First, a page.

View Poll Results: Take it or leave it?

Voters
50. You may not vote on this poll
  • Yes, I'd take it and add it to my collection of "stuff"

    18 36.00%
  • Yes, I'd take it and donate it to a Historical Society or museum.

    10 20.00%
  • No, I wouldn't take it under any circumstances.

    13 26.00%
  • No, I wouldn't take it, but it would bother me knowing it was there.

    9 18.00%
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Thread: Take it or leave it? A questions of ethics.

  1. #41
    Join Date
    Dec 2004
    Location
    Colorado
    Posts
    455

    Default No Feathers

    Quote Originally Posted by Norman Johnson View Post
    Shifting gears,

    I was leading a Boy Scout hike one time in Joshua Tree before the N. Park days. I was 17. I took the scouts up to a high peak above the campsite--a peak almost no people ever climbed. There at the top were twenty eagle feathers---huge beautiful perfect molt feathers from a spot that the eagles would sit and watch the valley. I --- .

    If I took those magnificent feathers, I'd still have them to show people the wonder of the great birds. The feathers are twice as large as a vulture feather---huge. However, it would be illegal to even posses such things. It is illegal to collect any wild bird feather.

    What did I do? What should I have done?

    NJ
    Man, am I in trouble. I have been collecting feathers for my little neighbor for years. She told me one day that she had no feathers and her friend had 17. So to help her out I started picking up feathers. Now I read this:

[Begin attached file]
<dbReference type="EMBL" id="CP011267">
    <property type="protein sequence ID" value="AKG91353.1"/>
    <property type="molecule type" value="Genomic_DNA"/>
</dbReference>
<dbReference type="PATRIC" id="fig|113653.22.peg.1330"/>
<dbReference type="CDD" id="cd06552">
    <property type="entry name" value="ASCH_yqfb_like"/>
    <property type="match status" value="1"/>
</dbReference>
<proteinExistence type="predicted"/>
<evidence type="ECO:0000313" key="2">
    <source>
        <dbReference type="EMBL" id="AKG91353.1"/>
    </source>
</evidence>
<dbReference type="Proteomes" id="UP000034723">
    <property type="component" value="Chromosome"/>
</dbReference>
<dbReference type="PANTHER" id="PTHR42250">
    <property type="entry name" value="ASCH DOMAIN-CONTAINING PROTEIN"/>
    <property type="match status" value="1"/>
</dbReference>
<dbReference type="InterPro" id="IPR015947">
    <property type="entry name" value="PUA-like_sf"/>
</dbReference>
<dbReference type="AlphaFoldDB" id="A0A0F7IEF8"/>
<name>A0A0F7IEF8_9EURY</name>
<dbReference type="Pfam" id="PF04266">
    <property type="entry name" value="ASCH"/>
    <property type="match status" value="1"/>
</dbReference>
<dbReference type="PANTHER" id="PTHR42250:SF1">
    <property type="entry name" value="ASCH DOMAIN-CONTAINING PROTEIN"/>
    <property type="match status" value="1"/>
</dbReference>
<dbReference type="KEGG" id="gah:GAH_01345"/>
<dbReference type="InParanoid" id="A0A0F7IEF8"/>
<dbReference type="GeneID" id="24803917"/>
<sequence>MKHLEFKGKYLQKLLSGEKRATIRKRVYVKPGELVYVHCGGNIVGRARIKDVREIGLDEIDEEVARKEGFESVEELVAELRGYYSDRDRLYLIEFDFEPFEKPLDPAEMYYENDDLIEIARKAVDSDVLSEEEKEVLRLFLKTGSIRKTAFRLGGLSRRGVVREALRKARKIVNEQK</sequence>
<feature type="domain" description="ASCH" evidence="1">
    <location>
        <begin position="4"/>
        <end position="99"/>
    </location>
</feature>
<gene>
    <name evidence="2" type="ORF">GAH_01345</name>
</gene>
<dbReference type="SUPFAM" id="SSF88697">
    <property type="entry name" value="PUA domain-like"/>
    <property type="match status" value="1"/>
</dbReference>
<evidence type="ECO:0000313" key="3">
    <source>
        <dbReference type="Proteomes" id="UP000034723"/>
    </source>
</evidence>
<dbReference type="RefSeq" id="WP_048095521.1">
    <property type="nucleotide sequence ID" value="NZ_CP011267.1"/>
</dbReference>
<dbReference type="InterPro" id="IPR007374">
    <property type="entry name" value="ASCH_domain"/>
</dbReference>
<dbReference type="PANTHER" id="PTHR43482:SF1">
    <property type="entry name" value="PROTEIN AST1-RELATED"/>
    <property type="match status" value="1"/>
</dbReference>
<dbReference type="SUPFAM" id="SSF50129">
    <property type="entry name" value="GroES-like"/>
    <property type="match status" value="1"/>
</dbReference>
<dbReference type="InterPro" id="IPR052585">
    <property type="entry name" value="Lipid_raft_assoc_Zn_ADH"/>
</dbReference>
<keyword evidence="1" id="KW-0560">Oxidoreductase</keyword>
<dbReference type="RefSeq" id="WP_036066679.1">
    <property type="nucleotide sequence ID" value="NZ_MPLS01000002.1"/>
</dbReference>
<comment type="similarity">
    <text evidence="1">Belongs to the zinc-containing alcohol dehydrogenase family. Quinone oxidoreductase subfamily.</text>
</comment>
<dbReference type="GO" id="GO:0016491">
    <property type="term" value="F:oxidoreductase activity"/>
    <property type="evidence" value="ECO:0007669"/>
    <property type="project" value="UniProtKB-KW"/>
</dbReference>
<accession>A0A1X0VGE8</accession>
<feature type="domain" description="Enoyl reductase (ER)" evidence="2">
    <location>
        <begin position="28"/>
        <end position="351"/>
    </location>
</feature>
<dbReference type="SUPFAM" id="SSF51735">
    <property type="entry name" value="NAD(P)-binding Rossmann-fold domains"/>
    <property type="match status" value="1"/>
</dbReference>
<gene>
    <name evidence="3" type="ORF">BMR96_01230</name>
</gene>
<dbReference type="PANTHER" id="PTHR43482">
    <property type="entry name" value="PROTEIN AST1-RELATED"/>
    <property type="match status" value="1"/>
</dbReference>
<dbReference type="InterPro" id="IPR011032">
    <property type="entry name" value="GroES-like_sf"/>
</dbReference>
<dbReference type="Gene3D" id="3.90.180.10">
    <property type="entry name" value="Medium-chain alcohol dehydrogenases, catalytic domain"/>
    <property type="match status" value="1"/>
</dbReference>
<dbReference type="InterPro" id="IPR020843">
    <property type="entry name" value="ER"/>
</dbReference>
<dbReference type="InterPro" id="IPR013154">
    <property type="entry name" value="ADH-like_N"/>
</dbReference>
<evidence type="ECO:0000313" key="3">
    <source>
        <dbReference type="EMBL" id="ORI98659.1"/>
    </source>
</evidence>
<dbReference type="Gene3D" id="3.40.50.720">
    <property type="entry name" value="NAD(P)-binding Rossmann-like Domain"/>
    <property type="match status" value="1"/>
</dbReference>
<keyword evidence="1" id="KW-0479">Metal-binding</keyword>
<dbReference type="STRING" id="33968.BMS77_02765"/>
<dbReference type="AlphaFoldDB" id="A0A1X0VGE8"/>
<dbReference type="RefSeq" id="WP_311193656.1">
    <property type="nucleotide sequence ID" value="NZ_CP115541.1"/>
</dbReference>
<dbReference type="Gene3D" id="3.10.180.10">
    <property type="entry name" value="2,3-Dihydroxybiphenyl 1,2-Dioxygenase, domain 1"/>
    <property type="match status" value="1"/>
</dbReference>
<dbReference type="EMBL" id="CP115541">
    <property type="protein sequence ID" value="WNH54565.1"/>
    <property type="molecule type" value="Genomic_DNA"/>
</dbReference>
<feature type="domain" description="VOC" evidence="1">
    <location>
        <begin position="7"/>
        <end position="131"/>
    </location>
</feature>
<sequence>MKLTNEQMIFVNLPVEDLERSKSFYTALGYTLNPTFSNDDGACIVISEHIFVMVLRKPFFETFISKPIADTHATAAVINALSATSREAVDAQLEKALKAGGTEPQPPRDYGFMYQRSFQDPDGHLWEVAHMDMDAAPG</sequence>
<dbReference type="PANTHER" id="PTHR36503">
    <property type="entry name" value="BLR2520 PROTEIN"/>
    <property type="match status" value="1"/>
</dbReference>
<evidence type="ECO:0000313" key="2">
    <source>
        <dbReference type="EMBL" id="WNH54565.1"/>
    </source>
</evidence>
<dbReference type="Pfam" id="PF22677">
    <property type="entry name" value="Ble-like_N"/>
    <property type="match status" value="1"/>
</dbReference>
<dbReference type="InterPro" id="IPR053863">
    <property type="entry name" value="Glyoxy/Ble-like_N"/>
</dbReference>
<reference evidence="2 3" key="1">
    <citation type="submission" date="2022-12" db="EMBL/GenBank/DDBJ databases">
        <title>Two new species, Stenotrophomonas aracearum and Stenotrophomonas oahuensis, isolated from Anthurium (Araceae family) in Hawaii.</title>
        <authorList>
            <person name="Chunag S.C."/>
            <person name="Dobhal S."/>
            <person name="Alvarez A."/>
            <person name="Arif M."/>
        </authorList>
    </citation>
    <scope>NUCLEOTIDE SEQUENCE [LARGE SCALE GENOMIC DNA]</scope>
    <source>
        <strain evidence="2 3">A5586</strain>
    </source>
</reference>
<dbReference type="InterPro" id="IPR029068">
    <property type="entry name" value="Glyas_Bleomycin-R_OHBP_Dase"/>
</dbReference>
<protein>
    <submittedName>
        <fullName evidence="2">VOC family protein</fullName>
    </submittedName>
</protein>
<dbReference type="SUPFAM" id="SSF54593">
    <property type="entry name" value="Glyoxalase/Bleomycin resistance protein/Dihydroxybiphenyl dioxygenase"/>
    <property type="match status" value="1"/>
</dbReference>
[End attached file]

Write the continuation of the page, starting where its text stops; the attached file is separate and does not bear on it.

Can I keep the molted feather of a bird that I found?
    Unfortunately, no; that is, not legally. Although it may seem harmless, today’s laws were made to protect birds from illegal poaching and trafficking. These laws were required to stop trade in egret and heron plumes and eagle feathers, along with the unlawful killing and trade of other birds, including endangered species in the United States and around the world.

    May I retrieve feathers of birds killed by cars or other accidental means?
    No. Birds and their parts can not be possessed by individuals.
    Can I keep the feathers of birds killed by a hunter?
    No. Only a hunter with an appropriate hunting license can keep such feathers or skins containing feathers.
    May I keep a bird nest I found in my yard?
    No. Bird nests may not be collected or possessed by individuals.
    Can I keep the egg of a bird that I found?
    No. Although egg collecting (oology) was permitted during earlier centuries, this archaic practice is no longer permitted.
    Visit Colorado Ghost Towns at http://www.rockymountainprofiles.com

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    Rocky

  2. #42
    Join Date
    May 2008
    Location
    Costa Mesa, CA
    Posts
    550

    Default

    Thank God, I don't have those feathers right now. If I were to look at them sitting on my window ledge, forty years later, out of the sunlight, proud and beautiful, forty years of telling folk what a magnificent bird is the golden eagle and how huge the bird is and what giant feathers grace its body, it would just trouble me to know that I had committed an illegal act. And all of you should take this to heart and do the right thing.

    NJ
    "I got four things to live by: Don't say nothing that will hurt anybody. Don't give advice--nobody will take it anyway. Don't complain. Don't explain." Death Valley Scotty Walter Scott 1872-1954

  3. #43
    dwinslow's Avatar
    dwinslow is offline Rock Crawlin GPS Moving Map Totin Trailblazing Expert Ghost Towner